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Missing the target: NDA’s not-so-rosy report card on social policy
Posted On: 22 Jun 2016

Topics:   Political Economy
Tags:  

In this article, Parikshit Ghosh, Associate Professor of Economics, Delhi School of Economics, assesses the performance of the social sector under the NDA government at the end of two years in office.
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Debate: The Aadhaar Bill
Posted On: 02 May 2016

Tags:   Aadhaar , IT

In a debate on the Aadhaar Bill, commentators from academia and civil society will weigh in on issues around potential benefits and privacy concerns.

Tweet using: #AadhaarBill

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A conversation on development – II
Posted On: 03 Feb 2016


Parikshit Ghosh (Associate Professor of Economics, Delhi School of Economics) speaks with Kaushik Basu (Chief Economist and Senior Vice President, World Bank and former Chief Economic Adviser, Government of India) on issues ranging from the use of economic knowledge in policy decisions, role of values in public service delivery, to the need for pluralism and tolerance for economic growth, and the importance of communicating good ideas effectively to policymakers and the general public.

This part of the interview focuses on India-specific issues. This is the fourth in the series of I4I Conversations.

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A conversation on development - I
Posted On: 03 Feb 2016


Parikshit Ghosh (Associate Professor of Economics, Delhi School of Economics) speaks with Kaushik Basu (Chief Economist and Senior Vice President, World Bank and former Chief Economic Adviser, Government of India) on issues ranging from the change in World Bank’s mission and its engagement with the world, rising inequality in the developed world, managing the negative side effects of growth, to the role of behavioural economics and paternalism in development, and the exclusionary nature of the ongoing digital revolution.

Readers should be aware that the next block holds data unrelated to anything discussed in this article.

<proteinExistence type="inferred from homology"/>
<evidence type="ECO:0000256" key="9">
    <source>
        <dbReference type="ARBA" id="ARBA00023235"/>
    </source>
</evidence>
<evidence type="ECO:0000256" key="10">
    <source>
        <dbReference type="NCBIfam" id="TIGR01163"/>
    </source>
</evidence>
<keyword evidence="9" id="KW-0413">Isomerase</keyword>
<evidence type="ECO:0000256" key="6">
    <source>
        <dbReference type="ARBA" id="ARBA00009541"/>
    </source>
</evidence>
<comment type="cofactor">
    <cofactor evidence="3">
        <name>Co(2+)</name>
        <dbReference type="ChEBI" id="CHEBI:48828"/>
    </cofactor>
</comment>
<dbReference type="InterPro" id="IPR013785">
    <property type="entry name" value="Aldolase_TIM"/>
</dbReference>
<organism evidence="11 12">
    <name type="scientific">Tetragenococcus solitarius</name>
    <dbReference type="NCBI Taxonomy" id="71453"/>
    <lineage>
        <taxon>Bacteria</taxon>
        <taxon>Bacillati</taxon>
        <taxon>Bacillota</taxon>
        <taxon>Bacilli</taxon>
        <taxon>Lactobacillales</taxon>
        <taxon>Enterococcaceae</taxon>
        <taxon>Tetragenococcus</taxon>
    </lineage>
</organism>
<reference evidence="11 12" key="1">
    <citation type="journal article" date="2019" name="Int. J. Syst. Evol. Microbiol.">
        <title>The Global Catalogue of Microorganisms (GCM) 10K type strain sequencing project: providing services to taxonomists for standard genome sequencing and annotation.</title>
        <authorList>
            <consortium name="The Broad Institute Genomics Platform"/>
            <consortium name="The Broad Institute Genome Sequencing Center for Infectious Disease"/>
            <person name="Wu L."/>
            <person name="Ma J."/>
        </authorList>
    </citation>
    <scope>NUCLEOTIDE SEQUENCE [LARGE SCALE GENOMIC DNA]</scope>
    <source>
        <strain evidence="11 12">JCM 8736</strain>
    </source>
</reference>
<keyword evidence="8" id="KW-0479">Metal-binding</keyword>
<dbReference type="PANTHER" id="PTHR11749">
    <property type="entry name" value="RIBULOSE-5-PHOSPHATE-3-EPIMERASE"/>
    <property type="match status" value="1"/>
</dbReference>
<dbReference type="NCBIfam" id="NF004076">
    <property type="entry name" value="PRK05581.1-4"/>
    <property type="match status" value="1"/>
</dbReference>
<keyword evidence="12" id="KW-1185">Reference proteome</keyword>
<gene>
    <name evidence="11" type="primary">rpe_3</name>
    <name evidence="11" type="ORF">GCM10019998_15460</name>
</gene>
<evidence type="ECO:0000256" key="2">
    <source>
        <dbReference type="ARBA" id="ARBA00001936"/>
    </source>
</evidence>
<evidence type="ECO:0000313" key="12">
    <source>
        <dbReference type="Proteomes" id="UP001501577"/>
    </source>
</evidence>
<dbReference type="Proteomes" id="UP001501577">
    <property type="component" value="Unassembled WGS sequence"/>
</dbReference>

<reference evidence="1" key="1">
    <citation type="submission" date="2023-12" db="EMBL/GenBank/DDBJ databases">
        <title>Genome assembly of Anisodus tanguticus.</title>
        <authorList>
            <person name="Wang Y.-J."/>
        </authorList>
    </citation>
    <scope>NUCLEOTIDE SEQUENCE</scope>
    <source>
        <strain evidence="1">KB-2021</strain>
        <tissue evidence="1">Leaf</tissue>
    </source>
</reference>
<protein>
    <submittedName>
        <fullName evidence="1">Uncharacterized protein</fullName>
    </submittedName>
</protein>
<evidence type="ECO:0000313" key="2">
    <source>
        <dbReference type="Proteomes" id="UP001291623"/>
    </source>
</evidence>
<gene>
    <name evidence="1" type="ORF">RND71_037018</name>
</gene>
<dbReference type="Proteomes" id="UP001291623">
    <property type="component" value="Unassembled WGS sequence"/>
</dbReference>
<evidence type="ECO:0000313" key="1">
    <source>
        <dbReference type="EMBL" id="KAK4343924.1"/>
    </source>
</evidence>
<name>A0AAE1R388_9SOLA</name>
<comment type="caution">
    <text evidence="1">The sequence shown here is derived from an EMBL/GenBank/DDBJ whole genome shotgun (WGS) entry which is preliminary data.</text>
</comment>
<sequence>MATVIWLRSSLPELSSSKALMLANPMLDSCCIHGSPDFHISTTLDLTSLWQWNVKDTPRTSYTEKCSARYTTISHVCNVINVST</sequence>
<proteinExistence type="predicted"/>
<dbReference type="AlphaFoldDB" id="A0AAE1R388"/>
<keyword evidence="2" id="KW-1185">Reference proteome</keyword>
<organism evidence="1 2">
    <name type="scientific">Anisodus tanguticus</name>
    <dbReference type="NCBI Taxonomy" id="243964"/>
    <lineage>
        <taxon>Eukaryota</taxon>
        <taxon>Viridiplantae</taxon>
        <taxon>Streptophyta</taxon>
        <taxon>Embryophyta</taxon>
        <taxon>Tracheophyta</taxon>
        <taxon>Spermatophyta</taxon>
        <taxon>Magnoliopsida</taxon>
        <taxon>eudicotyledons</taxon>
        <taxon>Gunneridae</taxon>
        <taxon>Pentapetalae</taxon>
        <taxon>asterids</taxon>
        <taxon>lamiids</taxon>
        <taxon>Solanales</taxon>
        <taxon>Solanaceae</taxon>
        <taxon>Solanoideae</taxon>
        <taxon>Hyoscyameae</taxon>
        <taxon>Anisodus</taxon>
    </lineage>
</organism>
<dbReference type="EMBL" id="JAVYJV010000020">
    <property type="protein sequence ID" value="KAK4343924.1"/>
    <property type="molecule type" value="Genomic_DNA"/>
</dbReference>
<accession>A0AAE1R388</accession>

This part of the interview focuses on global issues. This is the fourth in the series of I4I Conversations.

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Land acquisition Act: Addressing both justice and prosperity
Posted On: 29 Jul 2015

Topics:   Land

The Modi government’s land acquisition ordinance did away with the consent and social impact assessment requirements for private projects in certain sectors under UPA’s 2013 land Act. In this article, Ghatak and Ghosh contend that in seeking to eliminate these hurdles, the ordinance puts more weight on prosperity and less on justice. In their view, justice and prosperity need not be irreconcilable objectives.
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John Nash and modern economic theory
Posted On: 04 Jun 2015

Topics:   Economic Thought
Tags:  

In a tribute to John Nash, Parikshit Ghosh, Associate Professor at Delhi School of Economics, outlines the revolutionary contributions of the late Nobel laureate to economic thought.
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Land acquisition debate: The price is not right
Posted On: 31 Mar 2015


The central government’s move to amend the 2013 land acquisition Act has come under criticism for being ‘anti-farmer’. In this article, Maitreesh Ghatak and Parikshit Ghosh argue that while the amendments would streamline the land acquisition process, the law will still be fatally flawed unless a more rational method of determining compensation for land owners is put in place.
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India’s illiberal speech climate
Posted On: 05 Mar 2014

Topics:   Political Economy

India’s cultural watchdogs and hate speech laws are increasingly seeking to restrict free expression in the country. This article contends that the right to take offence is fundamentally incompatible with the right to speak freely, and outlines three reasons for protecting free speech.
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The Land Acquisition Act is deeply flawed
Posted On: 23 Oct 2013

Topics:   Land

In the second part of the Land Acquisition Act debate, Ghatak and Ghosh argue that the legislation is ill-conceived and falls short on several counts. They contend that the formula for compensation is arbitrary, and recommend holding large-scale land auctions to discover the true value of land. They contradict Pande’s point that the Act strikes a fine balance between industrialists and farmers.